Whilst there may not be as many new features this year in the flagship Apple operating systems as some years past, there is no mistaking that iOS 12 and macOS 10.14 are very much under active development and distribution amongst internal Apple employees is growing.
Our website analytics have recorded a noticeable uptick in Safari browser visits from iOS 12 and macOS 10.14 machines, particularly with bigger spikes just this week.
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It is normal practice for Apple engineers to test out internal seeds by using devices running pre-release firmware and operating systems to visit sites like ours.
Every year, we observe the same rough pattern. Around the fall, Apple begins to sketch out what engineering and design resources should be prioritised for the coming year’s flagship software operating systems. These new firmware identifiers start showing up in our logs from January in the single digits. By March, the number of devices increases significantly well into the hundreds of unique users.
This year, we expect to see iOS 12, macOS 10.14, watchOS 5 and tvOS 12. As watchOS and tvOS lack browsers, it’s much harder to find references to them as an outsider.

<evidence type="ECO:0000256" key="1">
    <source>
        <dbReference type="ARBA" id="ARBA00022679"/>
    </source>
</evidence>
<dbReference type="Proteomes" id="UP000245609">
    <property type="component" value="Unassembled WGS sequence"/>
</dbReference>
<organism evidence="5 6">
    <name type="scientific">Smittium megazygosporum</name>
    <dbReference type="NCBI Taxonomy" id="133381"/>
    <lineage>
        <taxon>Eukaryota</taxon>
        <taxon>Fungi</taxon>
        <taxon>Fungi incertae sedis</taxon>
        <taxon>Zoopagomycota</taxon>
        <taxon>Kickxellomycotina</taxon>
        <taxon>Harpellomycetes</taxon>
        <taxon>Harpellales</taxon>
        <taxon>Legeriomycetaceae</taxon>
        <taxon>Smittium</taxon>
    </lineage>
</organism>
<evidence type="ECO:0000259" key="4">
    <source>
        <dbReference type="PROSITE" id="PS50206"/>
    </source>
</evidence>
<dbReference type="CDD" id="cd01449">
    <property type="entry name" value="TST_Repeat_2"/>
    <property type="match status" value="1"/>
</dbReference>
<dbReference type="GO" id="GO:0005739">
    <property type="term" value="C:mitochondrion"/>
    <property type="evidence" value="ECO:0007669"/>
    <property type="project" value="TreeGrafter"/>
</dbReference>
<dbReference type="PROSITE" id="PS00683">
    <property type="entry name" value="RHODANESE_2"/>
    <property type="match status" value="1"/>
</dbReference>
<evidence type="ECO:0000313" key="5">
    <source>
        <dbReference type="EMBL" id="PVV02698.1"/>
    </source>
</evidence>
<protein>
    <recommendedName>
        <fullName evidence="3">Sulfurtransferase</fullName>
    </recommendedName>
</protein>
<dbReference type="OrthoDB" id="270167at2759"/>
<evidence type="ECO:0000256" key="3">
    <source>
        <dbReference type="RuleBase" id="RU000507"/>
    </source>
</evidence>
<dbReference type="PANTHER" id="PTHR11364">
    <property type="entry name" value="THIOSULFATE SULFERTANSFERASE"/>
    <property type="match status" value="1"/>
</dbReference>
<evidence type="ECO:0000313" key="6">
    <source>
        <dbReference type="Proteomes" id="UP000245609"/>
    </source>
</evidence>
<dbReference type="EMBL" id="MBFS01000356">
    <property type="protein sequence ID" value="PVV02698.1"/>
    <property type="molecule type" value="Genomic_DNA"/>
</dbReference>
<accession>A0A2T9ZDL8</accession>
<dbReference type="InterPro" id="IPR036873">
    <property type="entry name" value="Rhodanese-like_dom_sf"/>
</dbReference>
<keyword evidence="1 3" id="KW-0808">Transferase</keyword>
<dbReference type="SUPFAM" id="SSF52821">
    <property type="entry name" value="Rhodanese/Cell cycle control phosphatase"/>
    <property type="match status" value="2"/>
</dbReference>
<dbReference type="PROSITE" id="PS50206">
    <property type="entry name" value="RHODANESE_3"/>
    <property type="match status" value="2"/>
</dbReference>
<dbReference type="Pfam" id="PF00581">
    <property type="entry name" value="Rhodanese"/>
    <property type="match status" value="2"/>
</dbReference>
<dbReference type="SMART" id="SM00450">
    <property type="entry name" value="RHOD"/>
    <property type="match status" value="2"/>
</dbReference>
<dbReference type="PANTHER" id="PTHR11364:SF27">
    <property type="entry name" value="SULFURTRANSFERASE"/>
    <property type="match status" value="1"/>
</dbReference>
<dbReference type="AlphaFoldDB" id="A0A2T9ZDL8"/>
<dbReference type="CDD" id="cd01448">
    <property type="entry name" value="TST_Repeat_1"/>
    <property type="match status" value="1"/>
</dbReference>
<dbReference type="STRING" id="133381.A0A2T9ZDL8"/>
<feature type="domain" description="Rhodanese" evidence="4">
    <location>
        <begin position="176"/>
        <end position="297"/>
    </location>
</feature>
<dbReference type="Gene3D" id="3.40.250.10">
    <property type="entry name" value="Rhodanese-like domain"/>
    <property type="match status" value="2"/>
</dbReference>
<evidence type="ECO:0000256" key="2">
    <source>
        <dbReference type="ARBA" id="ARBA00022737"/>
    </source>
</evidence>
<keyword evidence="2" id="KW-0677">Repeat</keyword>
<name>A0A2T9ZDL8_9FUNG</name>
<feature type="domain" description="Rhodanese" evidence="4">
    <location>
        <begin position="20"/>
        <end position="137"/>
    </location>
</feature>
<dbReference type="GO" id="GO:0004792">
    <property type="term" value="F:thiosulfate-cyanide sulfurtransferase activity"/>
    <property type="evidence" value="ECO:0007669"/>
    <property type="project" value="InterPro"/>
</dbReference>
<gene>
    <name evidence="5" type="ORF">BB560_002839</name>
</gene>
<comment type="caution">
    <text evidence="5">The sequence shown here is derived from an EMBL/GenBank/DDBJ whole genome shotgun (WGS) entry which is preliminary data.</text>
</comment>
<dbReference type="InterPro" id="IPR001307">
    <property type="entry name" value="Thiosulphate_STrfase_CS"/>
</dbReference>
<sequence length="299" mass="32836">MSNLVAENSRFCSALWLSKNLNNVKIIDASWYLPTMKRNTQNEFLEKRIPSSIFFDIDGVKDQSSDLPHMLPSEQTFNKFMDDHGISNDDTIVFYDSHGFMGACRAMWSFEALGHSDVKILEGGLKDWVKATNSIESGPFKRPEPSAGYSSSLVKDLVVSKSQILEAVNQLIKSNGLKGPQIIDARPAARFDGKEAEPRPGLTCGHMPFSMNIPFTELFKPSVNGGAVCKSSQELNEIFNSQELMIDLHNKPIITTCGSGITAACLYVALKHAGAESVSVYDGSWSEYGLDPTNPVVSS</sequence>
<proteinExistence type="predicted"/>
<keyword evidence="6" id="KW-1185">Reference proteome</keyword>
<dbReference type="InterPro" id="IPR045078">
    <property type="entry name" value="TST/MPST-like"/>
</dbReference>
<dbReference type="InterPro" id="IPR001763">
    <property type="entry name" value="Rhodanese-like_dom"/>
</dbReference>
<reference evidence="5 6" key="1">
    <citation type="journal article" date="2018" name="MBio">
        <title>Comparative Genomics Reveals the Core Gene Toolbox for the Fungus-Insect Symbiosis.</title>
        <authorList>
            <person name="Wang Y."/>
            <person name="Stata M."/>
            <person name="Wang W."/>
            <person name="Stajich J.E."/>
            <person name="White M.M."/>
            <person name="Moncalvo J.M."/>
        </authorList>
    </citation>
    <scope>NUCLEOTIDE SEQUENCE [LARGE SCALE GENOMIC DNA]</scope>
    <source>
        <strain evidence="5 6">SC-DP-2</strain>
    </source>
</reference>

iOS 12 and macOS 10.14 is reflected in our analytics in keeping with the annual tradition. iOS 12 usage is predominantly from the 5.8-inch iPhone X screen resolution, followed by the iPad screen resolutions. These devices are mostly located in Cupertino, San Francisco and the Bay Area with a surprise inclusion of Shanghai as a top city.
We have also heard from a few developers of top apps who have also seen iOS 12 devices show up in their logs. Apple obviously has to test app and website compatibility with the new firmware. Apple sometimes includes special codepaths in UIKit and AppKit specifically to avoid crashes in the most popular App Store apps, until the developers get a chance to update their app’s codebase.
We have also seen some testing of iOS 11.4.1, but nothing beyond that — it seems like most of Apple is working on the next-gen major versions.
What readers should note is that the first beta 1 of iOS 12, the seed that is released to developers after the WWDC keynote, is usually ‘done’ and frozen internally in mid-May.
Of course, customers will get their first glimpse of the operating systems on June 4, the first day of Apple’s Worldwide Developer Conference. The big news for macOS this year is reported to be some kind of cross-platform framework, to help developers bring their iOS apps to the Mac platform.
Whilst iOS 12 is expected to have a focus on performance and reliability, there will still be a handful of new features including new parental controls options, updates to Animoji and FaceTime, new AR features and Health updates … hopefully with some surprises along the way too!